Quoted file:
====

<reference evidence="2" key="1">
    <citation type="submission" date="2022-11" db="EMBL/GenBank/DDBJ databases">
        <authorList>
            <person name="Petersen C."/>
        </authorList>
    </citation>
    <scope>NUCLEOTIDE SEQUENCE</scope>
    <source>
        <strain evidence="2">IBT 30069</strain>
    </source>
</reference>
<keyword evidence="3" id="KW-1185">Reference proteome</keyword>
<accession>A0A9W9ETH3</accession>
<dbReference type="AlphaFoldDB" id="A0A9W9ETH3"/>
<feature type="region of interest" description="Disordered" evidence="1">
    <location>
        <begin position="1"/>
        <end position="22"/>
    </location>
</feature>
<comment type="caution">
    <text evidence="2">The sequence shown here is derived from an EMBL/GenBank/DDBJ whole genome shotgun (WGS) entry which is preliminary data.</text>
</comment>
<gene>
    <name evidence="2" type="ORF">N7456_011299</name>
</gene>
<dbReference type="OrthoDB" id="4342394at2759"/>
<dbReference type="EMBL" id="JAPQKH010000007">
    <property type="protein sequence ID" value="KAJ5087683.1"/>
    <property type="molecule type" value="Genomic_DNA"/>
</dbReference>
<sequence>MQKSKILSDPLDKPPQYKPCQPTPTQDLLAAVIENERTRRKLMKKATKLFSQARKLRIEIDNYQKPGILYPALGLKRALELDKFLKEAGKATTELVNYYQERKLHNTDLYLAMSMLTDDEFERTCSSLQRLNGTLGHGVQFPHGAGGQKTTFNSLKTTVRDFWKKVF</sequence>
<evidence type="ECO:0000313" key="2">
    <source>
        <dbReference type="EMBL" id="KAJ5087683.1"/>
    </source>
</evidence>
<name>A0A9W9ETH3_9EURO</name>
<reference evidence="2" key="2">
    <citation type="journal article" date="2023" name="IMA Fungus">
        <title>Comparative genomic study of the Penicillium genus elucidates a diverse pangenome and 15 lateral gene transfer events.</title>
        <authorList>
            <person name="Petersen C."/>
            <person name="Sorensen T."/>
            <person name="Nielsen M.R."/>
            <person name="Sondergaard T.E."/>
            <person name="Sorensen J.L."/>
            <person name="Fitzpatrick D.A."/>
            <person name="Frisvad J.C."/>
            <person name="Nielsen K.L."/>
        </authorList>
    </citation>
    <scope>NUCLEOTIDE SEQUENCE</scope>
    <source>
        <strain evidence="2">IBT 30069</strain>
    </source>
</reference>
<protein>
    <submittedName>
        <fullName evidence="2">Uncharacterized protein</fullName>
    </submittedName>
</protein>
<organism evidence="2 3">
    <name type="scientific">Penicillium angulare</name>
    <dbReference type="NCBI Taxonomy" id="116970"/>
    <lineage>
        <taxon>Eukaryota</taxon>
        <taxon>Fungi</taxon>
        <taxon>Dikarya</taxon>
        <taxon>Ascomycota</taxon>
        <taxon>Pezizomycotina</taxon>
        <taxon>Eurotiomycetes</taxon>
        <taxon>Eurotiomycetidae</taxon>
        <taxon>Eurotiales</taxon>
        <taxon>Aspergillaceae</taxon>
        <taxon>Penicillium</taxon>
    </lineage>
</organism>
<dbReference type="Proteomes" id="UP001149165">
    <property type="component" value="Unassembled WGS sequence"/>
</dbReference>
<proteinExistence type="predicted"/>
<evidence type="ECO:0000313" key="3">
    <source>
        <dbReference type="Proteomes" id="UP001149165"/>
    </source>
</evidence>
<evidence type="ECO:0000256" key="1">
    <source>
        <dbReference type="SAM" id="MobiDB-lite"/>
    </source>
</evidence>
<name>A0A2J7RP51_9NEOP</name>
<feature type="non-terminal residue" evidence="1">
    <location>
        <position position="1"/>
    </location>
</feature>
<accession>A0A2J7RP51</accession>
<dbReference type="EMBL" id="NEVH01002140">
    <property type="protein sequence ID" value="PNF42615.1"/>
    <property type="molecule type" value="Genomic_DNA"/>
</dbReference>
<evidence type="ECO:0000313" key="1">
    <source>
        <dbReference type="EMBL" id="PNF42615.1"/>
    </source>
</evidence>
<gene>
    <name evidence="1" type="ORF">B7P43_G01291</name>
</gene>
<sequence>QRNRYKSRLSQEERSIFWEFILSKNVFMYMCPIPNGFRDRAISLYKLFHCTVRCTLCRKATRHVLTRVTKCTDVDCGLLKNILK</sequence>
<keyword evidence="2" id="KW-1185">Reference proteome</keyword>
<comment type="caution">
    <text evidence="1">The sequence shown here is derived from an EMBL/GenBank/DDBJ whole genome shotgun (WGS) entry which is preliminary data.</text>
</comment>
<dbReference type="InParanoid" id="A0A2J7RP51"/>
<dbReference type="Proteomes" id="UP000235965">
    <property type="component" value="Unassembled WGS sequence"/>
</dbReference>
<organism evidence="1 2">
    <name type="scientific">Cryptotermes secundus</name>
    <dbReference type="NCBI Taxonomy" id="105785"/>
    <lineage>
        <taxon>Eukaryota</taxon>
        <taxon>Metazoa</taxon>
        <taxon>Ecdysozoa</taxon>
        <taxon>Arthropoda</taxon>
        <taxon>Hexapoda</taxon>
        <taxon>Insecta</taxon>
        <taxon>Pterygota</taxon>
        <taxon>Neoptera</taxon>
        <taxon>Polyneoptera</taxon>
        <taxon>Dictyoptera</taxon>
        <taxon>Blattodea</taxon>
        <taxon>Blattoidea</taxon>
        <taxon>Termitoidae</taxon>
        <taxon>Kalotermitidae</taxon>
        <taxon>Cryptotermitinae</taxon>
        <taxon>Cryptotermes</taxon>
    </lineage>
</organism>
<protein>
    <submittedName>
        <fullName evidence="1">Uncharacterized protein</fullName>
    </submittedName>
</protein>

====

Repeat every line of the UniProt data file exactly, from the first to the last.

<reference evidence="2" key="1">
    <citation type="submission" date="2022-11" db="EMBL/GenBank/DDBJ databases">
        <authorList>
            <person name="Petersen C."/>
        </authorList>
    </citation>
    <scope>NUCLEOTIDE SEQUENCE</scope>
    <source>
        <strain evidence="2">IBT 30069</strain>
    </source>
</reference>
<keyword evidence="3" id="KW-1185">Reference proteome</keyword>
<accession>A0A9W9ETH3</accession>
<dbReference type="AlphaFoldDB" id="A0A9W9ETH3"/>
<feature type="region of interest" description="Disordered" evidence="1">
    <location>
        <begin position="1"/>
        <end position="22"/>
    </location>
</feature>
<comment type="caution">
    <text evidence="2">The sequence shown here is derived from an EMBL/GenBank/DDBJ whole genome shotgun (WGS) entry which is preliminary data.</text>
</comment>
<gene>
    <name evidence="2" type="ORF">N7456_011299</name>
</gene>
<dbReference type="OrthoDB" id="4342394at2759"/>
<dbReference type="EMBL" id="JAPQKH010000007">
    <property type="protein sequence ID" value="KAJ5087683.1"/>
    <property type="molecule type" value="Genomic_DNA"/>
</dbReference>
<sequence>MQKSKILSDPLDKPPQYKPCQPTPTQDLLAAVIENERTRRKLMKKATKLFSQARKLRIEIDNYQKPGILYPALGLKRALELDKFLKEAGKATTELVNYYQERKLHNTDLYLAMSMLTDDEFERTCSSLQRLNGTLGHGVQFPHGAGGQKTTFNSLKTTVRDFWKKVF</sequence>
<evidence type="ECO:0000313" key="2">
    <source>
        <dbReference type="EMBL" id="KAJ5087683.1"/>
    </source>
</evidence>
<name>A0A9W9ETH3_9EURO</name>
<reference evidence="2" key="2">
    <citation type="journal article" date="2023" name="IMA Fungus">
        <title>Comparative genomic study of the Penicillium genus elucidates a diverse pangenome and 15 lateral gene transfer events.</title>
        <authorList>
            <person name="Petersen C."/>
            <person name="Sorensen T."/>
            <person name="Nielsen M.R."/>
            <person name="Sondergaard T.E."/>
            <person name="Sorensen J.L."/>
            <person name="Fitzpatrick D.A."/>
            <person name="Frisvad J.C."/>
            <person name="Nielsen K.L."/>
        </authorList>
    </citation>
    <scope>NUCLEOTIDE SEQUENCE</scope>
    <source>
        <strain evidence="2">IBT 30069</strain>
    </source>
</reference>
<protein>
    <submittedName>
        <fullName evidence="2">Uncharacterized protein</fullName>
    </submittedName>
</protein>
<organism evidence="2 3">
    <name type="scientific">Penicillium angulare</name>
    <dbReference type="NCBI Taxonomy" id="116970"/>
    <lineage>
        <taxon>Eukaryota</taxon>
        <taxon>Fungi</taxon>
        <taxon>Dikarya</taxon>
        <taxon>Ascomycota</taxon>
        <taxon>Pezizomycotina</taxon>
        <taxon>Eurotiomycetes</taxon>
        <taxon>Eurotiomycetidae</taxon>
        <taxon>Eurotiales</taxon>
        <taxon>Aspergillaceae</taxon>
        <taxon>Penicillium</taxon>
    </lineage>
</organism>
<dbReference type="Proteomes" id="UP001149165">
    <property type="component" value="Unassembled WGS sequence"/>
</dbReference>
<proteinExistence type="predicted"/>
<evidence type="ECO:0000313" key="3">
    <source>
        <dbReference type="Proteomes" id="UP001149165"/>
    </source>
</evidence>
<evidence type="ECO:0000256" key="1">
    <source>
        <dbReference type="SAM" id="MobiDB-lite"/>
    </source>
</evidence>
<name>A0A2J7RP51_9NEOP</name>
<feature type="non-terminal residue" evidence="1">
    <location>
        <position position="1"/>
    </location>
</feature>
<accession>A0A2J7RP51</accession>
<dbReference type="EMBL" id="NEVH01002140">
    <property type="protein sequence ID" value="PNF42615.1"/>
    <property type="molecule type" value="Genomic_DNA"/>
</dbReference>
<evidence type="ECO:0000313" key="1">
    <source>
        <dbReference type="EMBL" id="PNF42615.1"/>
    </source>
</evidence>
<gene>
    <name evidence="1" type="ORF">B7P43_G01291</name>
</gene>
<sequence>QRNRYKSRLSQEERSIFWEFILSKNVFMYMCPIPNGFRDRAISLYKLFHCTVRCTLCRKATRHVLTRVTKCTDVDCGLLKNILK</sequence>
<keyword evidence="2" id="KW-1185">Reference proteome</keyword>
<comment type="caution">
    <text evidence="1">The sequence shown here is derived from an EMBL/GenBank/DDBJ whole genome shotgun (WGS) entry which is preliminary data.</text>
</comment>
<dbReference type="InParanoid" id="A0A2J7RP51"/>
<dbReference type="Proteomes" id="UP000235965">
    <property type="component" value="Unassembled WGS sequence"/>
</dbReference>
<organism evidence="1 2">
    <name type="scientific">Cryptotermes secundus</name>
    <dbReference type="NCBI Taxonomy" id="105785"/>
    <lineage>
        <taxon>Eukaryota</taxon>
        <taxon>Metazoa</taxon>
        <taxon>Ecdysozoa</taxon>
        <taxon>Arthropoda</taxon>
        <taxon>Hexapoda</taxon>
        <taxon>Insecta</taxon>
        <taxon>Pterygota</taxon>
        <taxon>Neoptera</taxon>
        <taxon>Polyneoptera</taxon>
        <taxon>Dictyoptera</taxon>
        <taxon>Blattodea</taxon>
        <taxon>Blattoidea</taxon>
        <taxon>Termitoidae</taxon>
        <taxon>Kalotermitidae</taxon>
        <taxon>Cryptotermitinae</taxon>
        <taxon>Cryptotermes</taxon>
    </lineage>
</organism>
<protein>
    <submittedName>
        <fullName evidence="1">Uncharacterized protein</fullName>
    </submittedName>
</protein>